GC-MS detection results were searched with computer. Moreover, qualitative analysis was performed by mutual matching between NIST and WILEY mass spectral libraries. The compounds in the mass spectral libraries with identity lower than 80 (the maximum being 100) were marked as unidentified. The relative percentage content of each component was used to calculate relative content by peak area normalization method.
NMR Analysis of Small-Molecule Metabolites in Mouse Urine
The mouse urine was added with methanol and then centrifuged (10 min, 12,000 × g, 4°C). The supernatant was collected, and the methanol was removed using nitrogen blowing sample concentrator. Then the product was freezed, dried, and pulverized for detection by 1H NMR.
Phosphate buffer (0.1 M, 10% D2O, pH 7.4, 1.5 mM TSP) 600 μL was added into the dry powder of mouse urine extract, and vortex oscillation was performed for 30 s. Then the sample was completely transferred onto the ultrafiltration membrane for centrifugation for 15 min at 4°C at 13,000 g. This procedure was repeated twice, and 450 μL of transparent filtrate was added into 50 μL of Anachro certified DSS standard solution (ACDSS). The tube was vortex oscillated for 10 s at 13,000 g, followed by centrifugation for 2 min at 4°C. Then 480 μL of supernatant was placed into the NMR tube and detected using Bruker Avance III 600 MHz NMR spectrometer (Bruker Biospin, Rheinstetten, Germany). The experimental temperature was 298 K, and proton resonance frequency was 600.13 MHz. Pulse sequence Noesygppr1D was used to collect 1H NMR spectra. Water peak was suppressed, and the spectral width was set as 20 ppm. There were 32 K sampling points and free induction decay (FID) signals were accumulated for 64 times.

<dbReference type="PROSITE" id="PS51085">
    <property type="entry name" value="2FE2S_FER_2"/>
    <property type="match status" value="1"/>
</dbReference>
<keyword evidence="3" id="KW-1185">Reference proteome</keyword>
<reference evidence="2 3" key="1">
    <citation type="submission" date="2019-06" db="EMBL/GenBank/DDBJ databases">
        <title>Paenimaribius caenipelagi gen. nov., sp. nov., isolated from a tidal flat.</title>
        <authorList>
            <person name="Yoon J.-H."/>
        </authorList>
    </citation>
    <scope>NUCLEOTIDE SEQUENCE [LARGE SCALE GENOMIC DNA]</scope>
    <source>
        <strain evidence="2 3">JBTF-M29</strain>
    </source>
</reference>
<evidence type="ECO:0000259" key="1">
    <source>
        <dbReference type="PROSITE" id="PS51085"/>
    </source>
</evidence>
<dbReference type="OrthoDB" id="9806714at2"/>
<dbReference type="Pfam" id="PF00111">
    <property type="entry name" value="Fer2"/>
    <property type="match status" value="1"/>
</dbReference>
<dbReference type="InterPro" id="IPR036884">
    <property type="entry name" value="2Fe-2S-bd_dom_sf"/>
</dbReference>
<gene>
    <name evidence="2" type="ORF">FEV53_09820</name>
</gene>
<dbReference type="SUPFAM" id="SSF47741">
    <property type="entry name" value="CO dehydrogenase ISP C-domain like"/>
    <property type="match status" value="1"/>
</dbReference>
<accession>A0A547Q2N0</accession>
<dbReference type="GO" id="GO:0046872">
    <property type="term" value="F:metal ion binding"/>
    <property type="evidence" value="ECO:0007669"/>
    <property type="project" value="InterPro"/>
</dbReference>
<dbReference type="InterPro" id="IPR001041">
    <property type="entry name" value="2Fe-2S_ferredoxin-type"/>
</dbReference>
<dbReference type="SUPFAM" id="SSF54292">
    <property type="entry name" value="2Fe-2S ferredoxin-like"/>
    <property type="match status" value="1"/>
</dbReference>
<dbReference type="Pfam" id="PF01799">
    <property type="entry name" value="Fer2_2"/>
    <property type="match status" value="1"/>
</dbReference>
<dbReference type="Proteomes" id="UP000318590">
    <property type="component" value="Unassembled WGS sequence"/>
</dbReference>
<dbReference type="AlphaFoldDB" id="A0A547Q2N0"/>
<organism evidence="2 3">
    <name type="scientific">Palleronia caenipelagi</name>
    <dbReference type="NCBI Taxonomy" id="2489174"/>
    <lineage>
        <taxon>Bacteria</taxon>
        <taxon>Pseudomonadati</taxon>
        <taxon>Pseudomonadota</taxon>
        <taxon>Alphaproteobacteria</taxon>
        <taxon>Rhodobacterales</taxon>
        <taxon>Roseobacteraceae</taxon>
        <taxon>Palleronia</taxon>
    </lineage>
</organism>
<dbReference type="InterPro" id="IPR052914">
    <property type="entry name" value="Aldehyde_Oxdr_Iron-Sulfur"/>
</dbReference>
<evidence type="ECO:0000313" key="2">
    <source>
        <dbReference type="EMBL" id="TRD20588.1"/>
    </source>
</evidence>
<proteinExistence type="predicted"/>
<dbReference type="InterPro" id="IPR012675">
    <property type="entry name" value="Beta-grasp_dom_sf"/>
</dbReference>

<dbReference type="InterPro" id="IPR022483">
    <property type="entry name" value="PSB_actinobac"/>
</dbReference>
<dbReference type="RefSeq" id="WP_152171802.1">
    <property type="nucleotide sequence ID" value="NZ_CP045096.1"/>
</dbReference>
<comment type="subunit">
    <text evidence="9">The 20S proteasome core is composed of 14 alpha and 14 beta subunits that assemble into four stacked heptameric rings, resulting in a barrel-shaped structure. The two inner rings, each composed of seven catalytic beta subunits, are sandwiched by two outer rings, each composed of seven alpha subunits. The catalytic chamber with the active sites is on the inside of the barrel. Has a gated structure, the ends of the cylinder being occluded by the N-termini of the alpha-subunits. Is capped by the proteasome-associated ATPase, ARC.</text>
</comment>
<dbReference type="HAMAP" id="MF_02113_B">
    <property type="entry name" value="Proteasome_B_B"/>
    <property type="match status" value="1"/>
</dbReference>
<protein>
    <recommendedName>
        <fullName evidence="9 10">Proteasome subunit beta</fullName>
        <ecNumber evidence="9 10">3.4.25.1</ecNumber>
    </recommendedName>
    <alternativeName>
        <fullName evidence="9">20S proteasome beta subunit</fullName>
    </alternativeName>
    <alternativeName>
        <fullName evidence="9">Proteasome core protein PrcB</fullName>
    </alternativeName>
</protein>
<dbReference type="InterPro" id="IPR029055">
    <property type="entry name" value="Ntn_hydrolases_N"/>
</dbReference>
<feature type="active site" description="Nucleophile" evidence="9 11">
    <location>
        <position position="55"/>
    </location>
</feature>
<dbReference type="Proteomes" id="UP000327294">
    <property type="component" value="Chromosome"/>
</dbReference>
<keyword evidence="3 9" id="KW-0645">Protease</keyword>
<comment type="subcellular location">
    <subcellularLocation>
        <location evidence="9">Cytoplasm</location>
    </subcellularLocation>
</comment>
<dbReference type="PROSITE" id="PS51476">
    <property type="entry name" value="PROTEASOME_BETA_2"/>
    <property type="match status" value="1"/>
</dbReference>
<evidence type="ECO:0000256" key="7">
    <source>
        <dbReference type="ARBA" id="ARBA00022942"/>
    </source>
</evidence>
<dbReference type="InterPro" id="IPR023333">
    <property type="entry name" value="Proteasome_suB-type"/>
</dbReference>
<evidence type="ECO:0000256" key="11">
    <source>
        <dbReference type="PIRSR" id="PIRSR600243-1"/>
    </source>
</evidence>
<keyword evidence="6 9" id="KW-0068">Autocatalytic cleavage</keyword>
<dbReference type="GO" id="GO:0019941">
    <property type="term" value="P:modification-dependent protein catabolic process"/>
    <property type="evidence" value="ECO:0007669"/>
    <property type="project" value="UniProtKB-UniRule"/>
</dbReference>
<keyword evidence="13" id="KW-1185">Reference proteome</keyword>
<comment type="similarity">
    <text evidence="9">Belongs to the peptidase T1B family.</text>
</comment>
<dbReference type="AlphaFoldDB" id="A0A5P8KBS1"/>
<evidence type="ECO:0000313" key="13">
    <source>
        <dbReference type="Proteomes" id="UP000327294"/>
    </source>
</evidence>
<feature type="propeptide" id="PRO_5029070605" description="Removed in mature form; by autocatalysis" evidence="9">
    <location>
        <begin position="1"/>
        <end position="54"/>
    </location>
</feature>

The FID signals of 1H NMR were imported into Chenomx NMR suite (version 7.6, Chenomx, Edmonton, Canada). Fourier transform was performed automatically with phase adjustment and baseline calibration. DSS-d6 peak (0.0 ppm) was considered as the standard for the chemical shift of all spectra, on which inversion and convolution was performed and the peak shape (chemical shape indicator, CSI) was adjusted. The information of signals in 1H NMR spectra (chemical shift, peak shape, peak width at half height and coupling and splitting) was read. The concentration at and the area of DSS-d6 peak were considered as the standard. Signal analysis was carried out combining with Chenomx database, so as to obtain the type and concentration of each metabolite. The data were subject to logarithmic conversion and median normalization. Moreover, PCA and partial least squares discrimination analysis (PLS-DA) were carried out.
Amino Acid Composition of HPP
The amino acid composition of HPP are abundant and comprehensive, and the contents of aspartic acid, arginine, glutamic acid, lysine, cysteine, and serine were high (Table 1). Some amino acids, especially the branched chain amino acids, can improve the exercise capability and markedly retard the catabolism of protein in the muscle during exercise (You et al., 2011). Aspartic acid was considered to be helpful in the oxidative determination and could lower the blood ammonia concentration, therefore delaying the occurrence of fatigue (Ding et al., 2011). Glutamic acid was found to have a very positive effect on the nervous system and would also be helpful during exercise (Rothman and Olney, 1986).
Differentially Expressed Proteins in Mouse Urine